What is your current role and where do you work?
I’m currently a consultant at Teradata Corporation.
How did you get into tech?
My tech journey started as a young kid. My parents had the foresight to realize computers were truly the wave of the future and kind of led me down that path. They would buy books about computers and I enjoyed learning all I could and messing around with computers as I got older. That grew into a degree and a career in IT.
What’s your favorite technology to work with and why?
I enjoy any kind of programming language. Programming allows you to solve large and complex problems in a systematic fashion. You can pretty much solve any problem with a program.
What project are you most proud to have worked on and why?
I’m most proud of my work on the State of Florida HR system project. This was my first “major” project and it was rewarding and fulfilling to see something that I had a hand in creating actually being used in a live production environment for a major corporate client.
What do you see as the most interesting technology on the horizon?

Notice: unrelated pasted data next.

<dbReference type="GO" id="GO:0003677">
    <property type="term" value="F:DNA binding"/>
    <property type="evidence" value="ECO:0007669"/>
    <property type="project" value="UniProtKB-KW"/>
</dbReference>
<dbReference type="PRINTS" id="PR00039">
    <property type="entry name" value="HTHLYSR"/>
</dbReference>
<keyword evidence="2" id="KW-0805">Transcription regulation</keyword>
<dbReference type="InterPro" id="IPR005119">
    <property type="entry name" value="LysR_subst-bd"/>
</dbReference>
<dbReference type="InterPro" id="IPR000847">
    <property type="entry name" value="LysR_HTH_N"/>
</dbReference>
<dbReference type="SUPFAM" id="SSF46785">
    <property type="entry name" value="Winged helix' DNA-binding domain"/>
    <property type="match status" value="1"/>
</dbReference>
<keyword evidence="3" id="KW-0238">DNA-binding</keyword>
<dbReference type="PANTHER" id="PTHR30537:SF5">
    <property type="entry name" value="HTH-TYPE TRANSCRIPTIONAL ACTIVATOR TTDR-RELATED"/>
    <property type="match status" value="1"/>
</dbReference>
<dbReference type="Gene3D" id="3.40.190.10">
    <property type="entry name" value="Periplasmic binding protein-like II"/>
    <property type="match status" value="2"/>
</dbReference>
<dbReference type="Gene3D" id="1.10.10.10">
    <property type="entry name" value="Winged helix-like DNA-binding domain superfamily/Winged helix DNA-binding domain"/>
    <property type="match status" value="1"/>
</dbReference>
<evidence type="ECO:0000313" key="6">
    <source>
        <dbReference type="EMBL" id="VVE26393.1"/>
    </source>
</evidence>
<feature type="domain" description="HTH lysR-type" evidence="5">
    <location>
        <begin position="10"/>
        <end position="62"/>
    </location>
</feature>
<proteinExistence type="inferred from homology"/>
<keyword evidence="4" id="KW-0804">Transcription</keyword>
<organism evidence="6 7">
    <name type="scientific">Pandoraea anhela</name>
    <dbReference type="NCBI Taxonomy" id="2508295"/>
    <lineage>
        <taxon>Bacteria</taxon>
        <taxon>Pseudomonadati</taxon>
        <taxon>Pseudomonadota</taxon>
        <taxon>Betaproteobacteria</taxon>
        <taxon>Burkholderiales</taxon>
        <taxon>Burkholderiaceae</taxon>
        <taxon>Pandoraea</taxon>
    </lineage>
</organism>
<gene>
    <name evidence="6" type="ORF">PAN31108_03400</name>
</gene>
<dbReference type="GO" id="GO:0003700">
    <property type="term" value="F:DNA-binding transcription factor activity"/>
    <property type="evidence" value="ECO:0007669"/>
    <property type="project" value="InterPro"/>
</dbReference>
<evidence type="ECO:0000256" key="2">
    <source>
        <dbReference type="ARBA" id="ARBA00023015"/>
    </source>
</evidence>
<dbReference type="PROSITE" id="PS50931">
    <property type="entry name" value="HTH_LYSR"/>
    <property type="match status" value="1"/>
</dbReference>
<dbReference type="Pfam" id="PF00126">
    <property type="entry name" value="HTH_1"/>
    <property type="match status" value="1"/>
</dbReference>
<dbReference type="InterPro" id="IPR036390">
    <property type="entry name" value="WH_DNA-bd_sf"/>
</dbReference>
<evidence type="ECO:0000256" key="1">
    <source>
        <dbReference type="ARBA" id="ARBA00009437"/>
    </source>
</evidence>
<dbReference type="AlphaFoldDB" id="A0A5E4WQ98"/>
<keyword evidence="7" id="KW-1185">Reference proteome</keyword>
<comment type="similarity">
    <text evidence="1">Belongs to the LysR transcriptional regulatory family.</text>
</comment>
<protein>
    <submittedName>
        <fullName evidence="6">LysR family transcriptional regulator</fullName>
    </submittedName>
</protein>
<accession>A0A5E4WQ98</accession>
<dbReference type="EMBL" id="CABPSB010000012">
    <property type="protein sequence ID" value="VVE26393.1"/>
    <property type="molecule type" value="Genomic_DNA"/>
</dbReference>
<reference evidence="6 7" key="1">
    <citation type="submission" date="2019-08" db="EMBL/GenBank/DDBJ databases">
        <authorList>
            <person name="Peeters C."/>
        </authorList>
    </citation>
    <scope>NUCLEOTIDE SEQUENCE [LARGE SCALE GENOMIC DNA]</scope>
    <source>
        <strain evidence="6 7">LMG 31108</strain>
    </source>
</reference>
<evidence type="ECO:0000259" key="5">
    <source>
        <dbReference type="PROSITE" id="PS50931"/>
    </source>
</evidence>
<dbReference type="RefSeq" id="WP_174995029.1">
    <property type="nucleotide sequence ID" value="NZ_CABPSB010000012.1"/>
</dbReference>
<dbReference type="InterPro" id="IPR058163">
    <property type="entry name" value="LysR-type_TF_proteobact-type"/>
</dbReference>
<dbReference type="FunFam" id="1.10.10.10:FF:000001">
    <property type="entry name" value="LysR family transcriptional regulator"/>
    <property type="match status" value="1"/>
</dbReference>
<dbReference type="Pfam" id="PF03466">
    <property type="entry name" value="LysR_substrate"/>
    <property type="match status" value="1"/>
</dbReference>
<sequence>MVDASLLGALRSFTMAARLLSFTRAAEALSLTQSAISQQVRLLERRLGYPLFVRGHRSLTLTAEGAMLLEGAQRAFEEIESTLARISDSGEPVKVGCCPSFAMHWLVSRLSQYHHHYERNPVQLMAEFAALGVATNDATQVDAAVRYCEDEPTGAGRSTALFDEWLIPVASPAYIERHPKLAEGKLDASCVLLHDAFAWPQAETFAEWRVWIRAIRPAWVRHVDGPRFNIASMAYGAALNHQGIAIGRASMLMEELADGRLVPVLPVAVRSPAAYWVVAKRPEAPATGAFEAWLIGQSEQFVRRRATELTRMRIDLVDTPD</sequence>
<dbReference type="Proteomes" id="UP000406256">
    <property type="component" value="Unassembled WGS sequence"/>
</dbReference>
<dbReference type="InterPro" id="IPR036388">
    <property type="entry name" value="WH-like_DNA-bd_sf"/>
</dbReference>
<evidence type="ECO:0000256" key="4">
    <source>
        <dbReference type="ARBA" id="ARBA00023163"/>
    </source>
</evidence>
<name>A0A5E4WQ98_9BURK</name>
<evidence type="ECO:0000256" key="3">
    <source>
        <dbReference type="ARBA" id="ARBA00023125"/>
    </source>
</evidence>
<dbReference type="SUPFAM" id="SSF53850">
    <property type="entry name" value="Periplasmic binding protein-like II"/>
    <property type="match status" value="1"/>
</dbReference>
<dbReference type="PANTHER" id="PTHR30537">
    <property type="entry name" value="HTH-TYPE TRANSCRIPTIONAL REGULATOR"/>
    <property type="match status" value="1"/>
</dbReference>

I’m really intrigued by the home automation products on the market. Most people have cell phones and computers or tablets now, but the home automation products are another step forward. Now there are products that don’t require any human interaction, which is a new concept for the average person.
If you weren’t working in tech, what would you be doing?
I’ve been in a tech frame of mind for so long that it’s difficult to say. I’d probably be an attorney. I think that would still allow me to put my critical thinking skills to use, as well as problem solving.
What’s the most valuable lesson you’ve learned in your tech career?
The most valuable lesson I’ve learned is paying attention to detail. In a live production environment for a major company, a mistake could have widespread effects and cost a company a lot of money. It’s important to be detail oriented and sure that you’ve tested properly.
What can companies do to create more inclusive environments?
I think it’s important to provide training and other professional development opportunities for all. If the knowledge and training is hoarded by a select few, a divide is created and others start to feel left behind. It benefits everyone when opportunities are readily available for all. Value is gained across the board.
What keeps you busy when you’re not being a technologist?
I’m mostly spending time with my family and trying to squeeze in time with friends when I can. I also try to take a few non-work related trips a few times per year to take in a concert or a festival. Other than that, I’m just hanging around the house.